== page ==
Designing a new cocrystal of olanzapine drug and observation of concomitant polymorphism in a ternary cocrystal system†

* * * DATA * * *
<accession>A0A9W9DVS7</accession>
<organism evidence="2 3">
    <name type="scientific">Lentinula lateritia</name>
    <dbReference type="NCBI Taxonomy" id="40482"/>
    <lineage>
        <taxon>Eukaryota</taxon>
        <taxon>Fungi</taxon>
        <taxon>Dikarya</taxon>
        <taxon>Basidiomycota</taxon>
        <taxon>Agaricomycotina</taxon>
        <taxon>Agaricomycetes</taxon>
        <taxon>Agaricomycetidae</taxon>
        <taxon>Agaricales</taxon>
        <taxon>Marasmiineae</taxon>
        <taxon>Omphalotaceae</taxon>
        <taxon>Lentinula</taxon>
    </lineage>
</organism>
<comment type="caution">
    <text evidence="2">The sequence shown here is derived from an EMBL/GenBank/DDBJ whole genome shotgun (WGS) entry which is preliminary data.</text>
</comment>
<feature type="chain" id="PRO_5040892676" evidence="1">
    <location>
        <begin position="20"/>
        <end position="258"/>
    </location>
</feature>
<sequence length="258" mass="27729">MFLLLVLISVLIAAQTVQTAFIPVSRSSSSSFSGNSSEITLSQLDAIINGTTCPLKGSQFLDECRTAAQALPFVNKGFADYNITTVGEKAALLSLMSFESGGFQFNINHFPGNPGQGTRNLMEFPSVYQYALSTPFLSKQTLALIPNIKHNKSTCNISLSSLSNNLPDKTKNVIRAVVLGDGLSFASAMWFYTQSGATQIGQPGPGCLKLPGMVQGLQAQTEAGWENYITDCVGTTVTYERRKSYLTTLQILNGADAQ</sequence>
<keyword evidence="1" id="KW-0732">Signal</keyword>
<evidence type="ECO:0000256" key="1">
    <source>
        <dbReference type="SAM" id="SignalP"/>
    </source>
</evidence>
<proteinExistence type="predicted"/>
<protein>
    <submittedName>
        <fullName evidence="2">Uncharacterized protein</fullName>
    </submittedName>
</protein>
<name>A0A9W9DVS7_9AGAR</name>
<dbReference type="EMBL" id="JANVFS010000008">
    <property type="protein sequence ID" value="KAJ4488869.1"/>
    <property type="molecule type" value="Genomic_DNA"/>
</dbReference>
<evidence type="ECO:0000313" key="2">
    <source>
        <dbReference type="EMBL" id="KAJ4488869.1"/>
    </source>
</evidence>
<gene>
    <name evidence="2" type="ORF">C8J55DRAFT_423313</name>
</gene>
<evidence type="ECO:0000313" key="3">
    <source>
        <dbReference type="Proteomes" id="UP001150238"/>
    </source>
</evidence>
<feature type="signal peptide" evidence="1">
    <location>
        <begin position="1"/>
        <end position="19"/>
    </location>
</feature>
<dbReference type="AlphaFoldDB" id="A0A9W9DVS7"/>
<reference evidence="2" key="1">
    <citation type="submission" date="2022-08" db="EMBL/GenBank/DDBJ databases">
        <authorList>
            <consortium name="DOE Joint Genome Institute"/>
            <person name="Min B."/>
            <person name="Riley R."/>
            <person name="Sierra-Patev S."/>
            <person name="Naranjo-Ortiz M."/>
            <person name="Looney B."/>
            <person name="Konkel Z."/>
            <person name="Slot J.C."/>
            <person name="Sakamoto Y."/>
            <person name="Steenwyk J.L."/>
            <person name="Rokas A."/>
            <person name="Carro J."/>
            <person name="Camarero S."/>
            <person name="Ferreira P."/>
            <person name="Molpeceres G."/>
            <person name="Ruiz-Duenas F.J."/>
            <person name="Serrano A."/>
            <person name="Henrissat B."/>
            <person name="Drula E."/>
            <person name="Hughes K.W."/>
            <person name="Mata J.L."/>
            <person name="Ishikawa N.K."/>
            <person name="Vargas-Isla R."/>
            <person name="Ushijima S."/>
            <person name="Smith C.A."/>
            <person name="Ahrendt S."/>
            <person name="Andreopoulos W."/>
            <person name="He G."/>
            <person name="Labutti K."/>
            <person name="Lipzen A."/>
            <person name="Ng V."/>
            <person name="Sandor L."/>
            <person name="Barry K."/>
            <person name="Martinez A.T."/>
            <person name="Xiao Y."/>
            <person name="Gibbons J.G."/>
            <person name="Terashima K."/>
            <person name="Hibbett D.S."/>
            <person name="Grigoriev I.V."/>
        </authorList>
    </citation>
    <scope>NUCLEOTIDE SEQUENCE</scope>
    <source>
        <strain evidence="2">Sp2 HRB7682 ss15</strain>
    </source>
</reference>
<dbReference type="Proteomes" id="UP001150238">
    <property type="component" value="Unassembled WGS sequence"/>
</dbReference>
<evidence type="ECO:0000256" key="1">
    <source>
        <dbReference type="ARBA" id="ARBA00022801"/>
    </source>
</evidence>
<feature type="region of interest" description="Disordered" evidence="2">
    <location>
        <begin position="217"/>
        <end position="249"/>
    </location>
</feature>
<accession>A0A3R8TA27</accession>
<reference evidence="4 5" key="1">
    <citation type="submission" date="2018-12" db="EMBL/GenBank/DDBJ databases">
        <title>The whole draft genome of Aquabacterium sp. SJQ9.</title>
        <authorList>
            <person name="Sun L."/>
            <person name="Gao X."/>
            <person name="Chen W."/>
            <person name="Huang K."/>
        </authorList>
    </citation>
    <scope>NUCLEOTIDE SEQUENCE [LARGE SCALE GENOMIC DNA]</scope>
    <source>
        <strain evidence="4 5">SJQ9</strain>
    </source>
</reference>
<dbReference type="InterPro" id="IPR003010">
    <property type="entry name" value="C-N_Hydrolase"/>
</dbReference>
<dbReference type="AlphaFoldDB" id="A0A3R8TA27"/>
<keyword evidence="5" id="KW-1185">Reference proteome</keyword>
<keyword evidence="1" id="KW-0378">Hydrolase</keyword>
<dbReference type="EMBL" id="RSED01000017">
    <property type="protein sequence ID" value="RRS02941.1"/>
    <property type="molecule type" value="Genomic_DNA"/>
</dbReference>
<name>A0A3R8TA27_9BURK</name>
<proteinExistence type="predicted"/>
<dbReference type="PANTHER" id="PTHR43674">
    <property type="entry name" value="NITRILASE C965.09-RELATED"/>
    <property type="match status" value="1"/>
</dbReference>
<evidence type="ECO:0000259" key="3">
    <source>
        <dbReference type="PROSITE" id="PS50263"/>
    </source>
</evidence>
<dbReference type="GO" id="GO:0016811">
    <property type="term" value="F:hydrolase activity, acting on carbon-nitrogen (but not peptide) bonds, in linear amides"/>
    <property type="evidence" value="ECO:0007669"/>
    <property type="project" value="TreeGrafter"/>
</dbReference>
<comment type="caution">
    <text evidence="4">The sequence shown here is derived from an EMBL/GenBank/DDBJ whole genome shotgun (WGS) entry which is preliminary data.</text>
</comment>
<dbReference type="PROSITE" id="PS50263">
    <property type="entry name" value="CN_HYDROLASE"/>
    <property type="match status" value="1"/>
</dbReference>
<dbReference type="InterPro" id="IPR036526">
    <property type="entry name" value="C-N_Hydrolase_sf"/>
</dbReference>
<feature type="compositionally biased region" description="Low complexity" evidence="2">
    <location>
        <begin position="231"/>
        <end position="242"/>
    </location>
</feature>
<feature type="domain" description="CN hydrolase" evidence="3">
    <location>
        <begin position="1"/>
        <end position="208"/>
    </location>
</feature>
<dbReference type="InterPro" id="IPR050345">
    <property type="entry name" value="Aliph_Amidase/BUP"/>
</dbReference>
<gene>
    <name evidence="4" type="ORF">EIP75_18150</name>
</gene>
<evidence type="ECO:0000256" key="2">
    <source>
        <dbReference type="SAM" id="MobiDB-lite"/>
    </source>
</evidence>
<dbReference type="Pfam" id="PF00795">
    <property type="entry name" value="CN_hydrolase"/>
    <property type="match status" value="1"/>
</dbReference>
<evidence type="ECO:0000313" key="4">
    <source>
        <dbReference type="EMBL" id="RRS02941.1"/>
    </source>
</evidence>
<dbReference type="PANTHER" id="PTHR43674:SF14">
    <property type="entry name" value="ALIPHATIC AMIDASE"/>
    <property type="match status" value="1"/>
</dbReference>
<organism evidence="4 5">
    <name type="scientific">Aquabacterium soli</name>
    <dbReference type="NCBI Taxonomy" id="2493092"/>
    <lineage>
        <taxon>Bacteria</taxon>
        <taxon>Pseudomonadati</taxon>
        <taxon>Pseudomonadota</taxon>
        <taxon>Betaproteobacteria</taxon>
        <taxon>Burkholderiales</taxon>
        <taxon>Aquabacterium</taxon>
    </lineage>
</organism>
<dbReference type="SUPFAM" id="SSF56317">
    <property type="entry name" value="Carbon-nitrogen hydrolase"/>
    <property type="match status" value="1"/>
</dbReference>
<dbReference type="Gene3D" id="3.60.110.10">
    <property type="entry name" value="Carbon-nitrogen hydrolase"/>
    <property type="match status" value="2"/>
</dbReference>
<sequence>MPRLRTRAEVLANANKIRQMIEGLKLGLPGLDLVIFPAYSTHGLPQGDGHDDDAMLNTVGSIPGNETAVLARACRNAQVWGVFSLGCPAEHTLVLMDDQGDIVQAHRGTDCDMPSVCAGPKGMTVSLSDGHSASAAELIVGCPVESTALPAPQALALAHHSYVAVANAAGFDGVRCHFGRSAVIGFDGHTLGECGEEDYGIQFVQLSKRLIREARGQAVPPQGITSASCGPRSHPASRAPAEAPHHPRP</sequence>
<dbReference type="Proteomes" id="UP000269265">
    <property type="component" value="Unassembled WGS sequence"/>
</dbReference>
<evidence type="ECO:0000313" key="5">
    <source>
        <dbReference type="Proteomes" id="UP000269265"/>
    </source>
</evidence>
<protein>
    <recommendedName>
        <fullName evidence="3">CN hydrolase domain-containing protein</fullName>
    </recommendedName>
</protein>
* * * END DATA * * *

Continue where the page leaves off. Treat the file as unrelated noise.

Olanzapine is an antipsychotic drug which shows donor–acceptor disparity in its polymorphic crystal structures. A strong hydrogen bonding acceptor, piperazine nitrogen, is left unutilized. We reasoned that including hydroquinone as a coformer with two hydroxyl donor groups could overcome the donor–acceptor disparity and facilitate stronger phenol⋯piperazine and phenol⋯diazepine supramolecular synthons between the drug and the coformer. Our co-crystallization attempts were successful in toluene solvent. Two distinct crystal morphologies were observed concomitantly and identified as two polymorphic forms of the drug cocrystal (block, form I, and plate, form II). Unambiguous characterization of cocrystal polymorphs is established through single crystal and powder X-ray diffraction, differential scanning calorimetry, thermogravimetric analysis and FT-infrared spectroscopy. Both polymorphic forms crystallized in the triclinic space group P with 1 : 1 : 1 drug–coformer–solvent stoichiometry, but they showed significant variations in their unit cell parameters. Structural features that contributed to polymorphism are inferred from the crystal packing and Hirshfeld surface analysis. The subtle structural variations of a closed cavity in form I and a continuous channel in form II for inclusion of toluene are thought to promote concomitant polymorphism. The different onset temperatures for toluene removal in the DSC and TGA scans of polymorphs are linked to the structural environment around toluene in the respective crystal structures and cohesive intermolecular forces. Although cocrystals exhibiting polymorphism have been noticed frequently in recent times, a ternary cocrystal system exhibiting concomitant polymorphism is a rare observation to the best of our knowledge.